Phillips: Standard screening tools in a hospital or long-term care setting that look at body mass index (BMI), food intake, weight changes, vitamin deficiencies and muscle wasting can help to identify malnutrition. I’m also a big proponent of looking at a patient’s oral cavity, checking to see how thick their saliva is. If the patient is trying to talk, and they have bands of secretions, this may indicate that they are not getting enough fluids. They also may be too weak to talk. In the hospital, without intervention, these patients will continue to decline.
Dr. Hutchings: Weight loss, dehydration, skin breakdown, muscle atrophy, tears and development of wounds, are all signs of malnutrition in dysphagia patients, and may be exacerbated if the patient has a terminal illness. We also may see increased confusion in these patients. Sometimes the symptoms of malnutrition are misdiagnosed as a urinary tract infection.
Medline Newsroom: How are patients with dysphagia and malnutrition diagnosed and treated?
Phillips: In the hospital, a speech pathologist and dietitian should both be involved in creating and overseeing the dysphagia assessment and treatment plan. Typically, patients are monitored during meals. An oral, nutritional supplement may be recommended. The person will be assessed for which level thickness of food and liquids they are safely able to swallow. The International Dysphagia Diet Standardization Initiative (IDDSI) consists of a continuum of eight levels that assess the thickness of foods and drinks. The nutritional supplement consistency should match the individual’s ability to swallow. In addition, we must take into consideration the temperature of the supplement and whether or not it supplement will melt in a person’s mouth, which can be dangerous for someone with dysphagia. Supplements should stay the same consistency the entire time the person is eating/drinking.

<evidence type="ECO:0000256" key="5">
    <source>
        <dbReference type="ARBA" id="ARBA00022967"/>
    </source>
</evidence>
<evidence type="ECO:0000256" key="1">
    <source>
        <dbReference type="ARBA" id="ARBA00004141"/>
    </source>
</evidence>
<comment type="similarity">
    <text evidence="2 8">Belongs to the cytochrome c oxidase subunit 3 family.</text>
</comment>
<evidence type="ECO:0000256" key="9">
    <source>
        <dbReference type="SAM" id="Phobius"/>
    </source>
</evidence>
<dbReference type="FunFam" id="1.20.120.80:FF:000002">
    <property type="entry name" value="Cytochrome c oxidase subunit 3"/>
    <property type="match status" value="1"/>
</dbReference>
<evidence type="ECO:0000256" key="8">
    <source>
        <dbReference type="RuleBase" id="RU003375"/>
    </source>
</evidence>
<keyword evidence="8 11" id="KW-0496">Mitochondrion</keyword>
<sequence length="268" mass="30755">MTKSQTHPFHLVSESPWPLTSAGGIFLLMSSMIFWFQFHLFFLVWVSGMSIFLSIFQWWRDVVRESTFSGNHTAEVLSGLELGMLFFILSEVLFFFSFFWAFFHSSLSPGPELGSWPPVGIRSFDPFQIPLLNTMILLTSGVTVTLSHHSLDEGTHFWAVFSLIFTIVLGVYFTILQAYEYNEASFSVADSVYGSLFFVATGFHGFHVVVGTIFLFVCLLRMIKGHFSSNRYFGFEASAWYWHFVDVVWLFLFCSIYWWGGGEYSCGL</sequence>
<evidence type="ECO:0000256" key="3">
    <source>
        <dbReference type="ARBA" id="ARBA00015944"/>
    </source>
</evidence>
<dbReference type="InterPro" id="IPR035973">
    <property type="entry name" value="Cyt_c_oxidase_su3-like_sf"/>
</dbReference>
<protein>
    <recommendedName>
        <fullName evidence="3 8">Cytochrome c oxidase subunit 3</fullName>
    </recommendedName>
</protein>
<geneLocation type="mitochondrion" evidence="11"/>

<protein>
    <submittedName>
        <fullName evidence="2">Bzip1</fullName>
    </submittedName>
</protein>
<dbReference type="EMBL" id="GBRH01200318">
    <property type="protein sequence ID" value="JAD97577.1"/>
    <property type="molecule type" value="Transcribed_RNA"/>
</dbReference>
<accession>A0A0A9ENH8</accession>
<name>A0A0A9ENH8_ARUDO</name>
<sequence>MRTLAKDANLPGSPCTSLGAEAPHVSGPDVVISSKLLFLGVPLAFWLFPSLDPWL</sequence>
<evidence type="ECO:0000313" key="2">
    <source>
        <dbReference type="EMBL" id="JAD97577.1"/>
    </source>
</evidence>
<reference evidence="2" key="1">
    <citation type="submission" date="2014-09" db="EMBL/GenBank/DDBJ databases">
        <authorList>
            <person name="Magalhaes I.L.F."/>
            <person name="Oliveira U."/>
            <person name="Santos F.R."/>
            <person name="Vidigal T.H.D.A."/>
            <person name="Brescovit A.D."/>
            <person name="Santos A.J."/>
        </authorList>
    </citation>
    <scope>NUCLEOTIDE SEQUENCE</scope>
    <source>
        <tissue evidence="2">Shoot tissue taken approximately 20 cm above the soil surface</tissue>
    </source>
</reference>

Dr. Hutchings: All dysphagia patients – in a long-term care facility or at home with a caregiver – should have their weight checked each week, and their food and liquid intake should also be monitored. It’s also important to manage any related symptoms, including anxiety, depression or malnutrition. For dysphagia with malnutrition, a speech pathologist and dietician should work together to manage and address the patient’s dysphagia and nutrition.
Because of the high risk of malnutrition in dysphagia patients, early diagnosis and treatment of dysphagia is important to preventing malnutrition and other associated conditions.
Medline and Spectramed have partnered to sell Spectramed’s dysphagia therapy devices, utilizing neuromuscular electrical stimulation (NMES), surface electromyography (SEMG) and biofeedback, to provide individualized treatment for patients.
Medline also offers clinical nutrition solutions, including oral, high-protein, gelatin-based supplements with a consistency and taste ideal for patients with dysphagia.
Learn more about how Medline is helping to provide nutritional solutions across the continuum of care.
Learn more about Medline’s comprehensive therapy and rehabilitation solutions.